The Inside Story

By Michael Sappol

Inside Out, Pixar’s latest hit animated feature, is mainly set on the inside of a young girl’s brain. Riley, an eleven-year-old, is operated by a committee of characters, each representing an emotion, who collectively try to deal with her troubles at school and home. It seems like a very contemporary way to depict consciousness, and critical reaction from psychologists and neuroscientists has been largely favorable.

Title frame from The Iside Story, featuring a sailors face and depictions of him from various stages of childhood.But, strangely, the film echoes an older and quite obscure piece of animated cartooning: a 1944 movie made during wartime for the U.S. Coast Guard, The Inside Story. That film, now preserved in the historical audiovisual collection of the National Library of Medicine, deals with the typical emotional problems suffered by men entering the military service and argues that psychotherapeutic approaches may help.

The plot is simple. A sailor suffers from knee pain. He goes to the base doctor who finds nothing wrong and refers him to the base psychiatrist. The psychiatrist reassures the sailor and explains in a charming cartoon sequence how psychosomatic disease arises (“You see, Jones…”). The basic theory is Freudian: difficult emotions can never be entirely buried; inner conflicts can never be entirely repressed. They always must show up in some unconscious forms of behavior, and often appear in the form of psychosomatic symptoms.

In The Inside Story, the brain is a charming sunlit meadow with a group of characters representing happy thoughts, dancing in a circle, protected by a wall that is guarded by a policeman. Anxieties, in the guise of funny cartoon characters, climb over the wall, from a dark place, to disrupt things and make their feelings known. One character is a show-off on a unicycle, another is paralyzed by fear, another has two heads and can never make up his mind, another is a lonely guy who wishes he was dead and shoots off a pop-gun, still another is afraid that he’s going crazy, and so on. None of this can be allowed, so the patrol officer gathers them up and throws them back over the wall and casts them into darkness. In the darkness they wake up the creature from the “id,” an unshaven brute who comes up with a scheme: they can get the sailor’s attention by riding the “Nervous System Transportation Co.” line (shown as a pneumatic tube system) down to the knee and causing pain there. (After the cartoon sequence is over, we go back to live action and the sailor, now reassured by the psychiatrist’s explanation, says “Gee doc, I feel better already.”)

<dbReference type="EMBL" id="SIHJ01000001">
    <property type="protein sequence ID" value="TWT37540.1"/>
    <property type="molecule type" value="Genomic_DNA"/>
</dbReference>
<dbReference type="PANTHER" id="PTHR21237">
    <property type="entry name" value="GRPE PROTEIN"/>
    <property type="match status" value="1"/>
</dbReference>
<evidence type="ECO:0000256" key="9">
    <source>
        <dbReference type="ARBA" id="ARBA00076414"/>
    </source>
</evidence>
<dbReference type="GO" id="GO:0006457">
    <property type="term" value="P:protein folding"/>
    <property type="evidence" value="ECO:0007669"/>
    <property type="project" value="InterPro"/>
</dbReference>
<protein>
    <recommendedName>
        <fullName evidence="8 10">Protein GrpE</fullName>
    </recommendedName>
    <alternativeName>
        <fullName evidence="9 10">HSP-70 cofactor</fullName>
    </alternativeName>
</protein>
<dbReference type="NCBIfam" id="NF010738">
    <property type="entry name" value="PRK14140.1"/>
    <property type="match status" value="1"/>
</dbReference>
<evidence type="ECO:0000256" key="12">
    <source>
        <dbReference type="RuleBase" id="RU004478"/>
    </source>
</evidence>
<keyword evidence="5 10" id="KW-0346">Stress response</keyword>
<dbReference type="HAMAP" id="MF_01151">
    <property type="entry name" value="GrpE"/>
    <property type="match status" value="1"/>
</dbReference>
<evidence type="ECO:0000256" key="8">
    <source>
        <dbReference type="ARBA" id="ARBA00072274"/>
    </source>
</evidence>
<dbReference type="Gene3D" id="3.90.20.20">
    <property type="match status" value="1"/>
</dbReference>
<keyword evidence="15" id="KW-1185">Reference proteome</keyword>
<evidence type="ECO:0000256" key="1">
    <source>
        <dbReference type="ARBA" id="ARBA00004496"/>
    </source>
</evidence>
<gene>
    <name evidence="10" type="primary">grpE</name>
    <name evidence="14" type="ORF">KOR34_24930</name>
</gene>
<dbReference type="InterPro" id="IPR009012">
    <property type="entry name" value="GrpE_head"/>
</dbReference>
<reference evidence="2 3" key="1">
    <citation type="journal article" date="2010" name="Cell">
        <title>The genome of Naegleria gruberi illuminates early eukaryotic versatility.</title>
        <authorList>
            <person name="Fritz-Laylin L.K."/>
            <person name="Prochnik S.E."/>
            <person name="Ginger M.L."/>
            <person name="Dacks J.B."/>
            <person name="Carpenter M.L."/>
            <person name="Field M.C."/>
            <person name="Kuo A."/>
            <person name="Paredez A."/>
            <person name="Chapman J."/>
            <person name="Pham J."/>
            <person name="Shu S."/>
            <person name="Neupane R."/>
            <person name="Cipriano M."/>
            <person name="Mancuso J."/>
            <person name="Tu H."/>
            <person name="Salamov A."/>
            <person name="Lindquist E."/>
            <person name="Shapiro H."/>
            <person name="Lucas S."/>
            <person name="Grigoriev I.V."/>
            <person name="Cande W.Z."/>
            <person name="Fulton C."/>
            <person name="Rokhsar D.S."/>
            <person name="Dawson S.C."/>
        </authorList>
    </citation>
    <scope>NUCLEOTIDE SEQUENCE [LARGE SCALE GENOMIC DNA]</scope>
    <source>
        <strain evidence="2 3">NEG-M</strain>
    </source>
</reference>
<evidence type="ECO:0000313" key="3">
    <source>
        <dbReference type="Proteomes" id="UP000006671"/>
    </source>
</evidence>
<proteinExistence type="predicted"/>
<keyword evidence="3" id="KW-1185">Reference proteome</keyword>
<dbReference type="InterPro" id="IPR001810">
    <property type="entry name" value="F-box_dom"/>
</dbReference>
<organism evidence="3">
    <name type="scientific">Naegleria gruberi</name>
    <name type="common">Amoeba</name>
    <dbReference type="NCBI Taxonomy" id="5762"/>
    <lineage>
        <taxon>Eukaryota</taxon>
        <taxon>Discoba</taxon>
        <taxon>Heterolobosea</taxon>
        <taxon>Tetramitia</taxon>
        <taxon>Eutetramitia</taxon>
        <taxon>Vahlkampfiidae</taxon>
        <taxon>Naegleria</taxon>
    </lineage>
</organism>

In other words, The Inside Story depicts individual consciousness (and agency and identity) as a fragmented thing, made of many characters, each doing different kinds of work, much like Inside Out. The animation was done by uncredited animators at Paramount Pictures, then a major Hollywood animation department. While it may have been shown to many thousands of Coast Guard sailors, the film never got much public attention. Did the makers of Inside Out know of it? Or is the similarity between the two films entirely coincidental? We’d have to ask the filmmakers, who are no doubt quite busy at the moment, but watch The Inside Story here, and decide for yourself.

profile portrait of Michael Sappol in ChicagoMichael Sappol is a historian in the History of Medicine Division of the National Library of Medicine.